Wednesday, August 28, 2013

A few things to know about Weight

I get this all the time from my risk management students: "We do a risk register and weight all the risks".

Fair enough.

But when quizzed about this, it turns out that the students aren't talking about weights, they're talking about probabilities.

Weights and probabilities are really not the same idea. They describe different things. One is about strength or influence; the other is about uncertainty. One has a 'par' value; the other is a number between 0 and 1 (can't happen; will happen, respectively) for which all related numbers sum to 1.0

Some illustrations:
  • As a portfolio manager, I may overweight (or underweight) my portfolio-- relative to a par value -- with projects of a certain class -- like semiconductor projects or projects with pharmaceutical content
  • As a portfolio manager, I assess the probability of a certain risk -- like curtailment of resources -- as an event that would impact my projects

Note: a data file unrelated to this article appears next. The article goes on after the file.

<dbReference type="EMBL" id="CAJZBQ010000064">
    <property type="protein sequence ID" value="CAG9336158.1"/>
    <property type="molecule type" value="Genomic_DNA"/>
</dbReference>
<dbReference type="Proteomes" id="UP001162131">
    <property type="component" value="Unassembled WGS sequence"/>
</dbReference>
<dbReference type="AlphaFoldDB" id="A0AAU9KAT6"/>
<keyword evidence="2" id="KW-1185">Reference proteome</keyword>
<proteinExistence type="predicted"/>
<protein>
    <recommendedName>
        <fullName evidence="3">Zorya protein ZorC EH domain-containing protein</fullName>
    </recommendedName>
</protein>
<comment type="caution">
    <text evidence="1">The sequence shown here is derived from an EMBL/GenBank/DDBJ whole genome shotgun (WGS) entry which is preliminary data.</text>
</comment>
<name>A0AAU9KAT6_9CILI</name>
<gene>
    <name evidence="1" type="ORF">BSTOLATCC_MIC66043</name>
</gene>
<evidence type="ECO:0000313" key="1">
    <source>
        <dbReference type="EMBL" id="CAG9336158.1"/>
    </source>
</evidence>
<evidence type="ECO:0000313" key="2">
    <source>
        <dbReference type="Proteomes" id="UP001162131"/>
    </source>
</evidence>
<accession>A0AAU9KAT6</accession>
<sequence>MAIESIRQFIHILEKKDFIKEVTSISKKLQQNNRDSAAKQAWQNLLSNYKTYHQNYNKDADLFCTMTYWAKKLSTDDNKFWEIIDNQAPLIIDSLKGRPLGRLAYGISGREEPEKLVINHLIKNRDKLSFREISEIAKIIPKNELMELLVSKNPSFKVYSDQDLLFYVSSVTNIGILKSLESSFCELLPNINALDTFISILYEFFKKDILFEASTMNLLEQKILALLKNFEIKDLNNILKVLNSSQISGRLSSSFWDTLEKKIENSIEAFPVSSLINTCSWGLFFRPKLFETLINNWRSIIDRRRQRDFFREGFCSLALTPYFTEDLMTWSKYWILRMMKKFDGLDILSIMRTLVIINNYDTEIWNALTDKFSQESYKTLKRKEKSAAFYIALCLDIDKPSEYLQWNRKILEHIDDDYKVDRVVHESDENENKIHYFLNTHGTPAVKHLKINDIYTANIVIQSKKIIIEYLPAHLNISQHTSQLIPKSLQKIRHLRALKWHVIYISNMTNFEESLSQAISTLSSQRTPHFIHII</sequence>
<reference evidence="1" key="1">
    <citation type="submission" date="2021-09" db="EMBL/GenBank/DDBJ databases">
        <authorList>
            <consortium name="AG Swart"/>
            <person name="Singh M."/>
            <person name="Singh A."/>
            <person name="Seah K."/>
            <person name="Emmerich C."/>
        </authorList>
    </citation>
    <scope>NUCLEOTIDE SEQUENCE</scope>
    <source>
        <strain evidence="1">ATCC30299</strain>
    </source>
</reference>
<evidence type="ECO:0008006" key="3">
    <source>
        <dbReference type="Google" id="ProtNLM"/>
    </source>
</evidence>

In the first illustration, "par" might be dollars or a count, or some other metric. Thus I can talk about the weighted value of semiconductor projects in the portfolio in terms of their dollar (or count, or some other metric) influence on the portfolio as being above or below the par value.

It should be obvious, but I'll say it anyway:
  • Weights need not sum to 1.0; and in general, they do not
In the second illustration, the usual and most common definition of probability (but not the only one) is frequency of occurrence -- in effect a rate -- based on historical evidence or observation. For instance, how many times was the budget curtailed per 10 opportunities to curtail it?

If only once, as an example, then the probability of such an event is estimated to be 10%. And, by correspondence, the non-event has a probability of 90%, thus accounting for the entire event space. (You guessed it: event space = event + non-event)

Bottom line: watch your weights!

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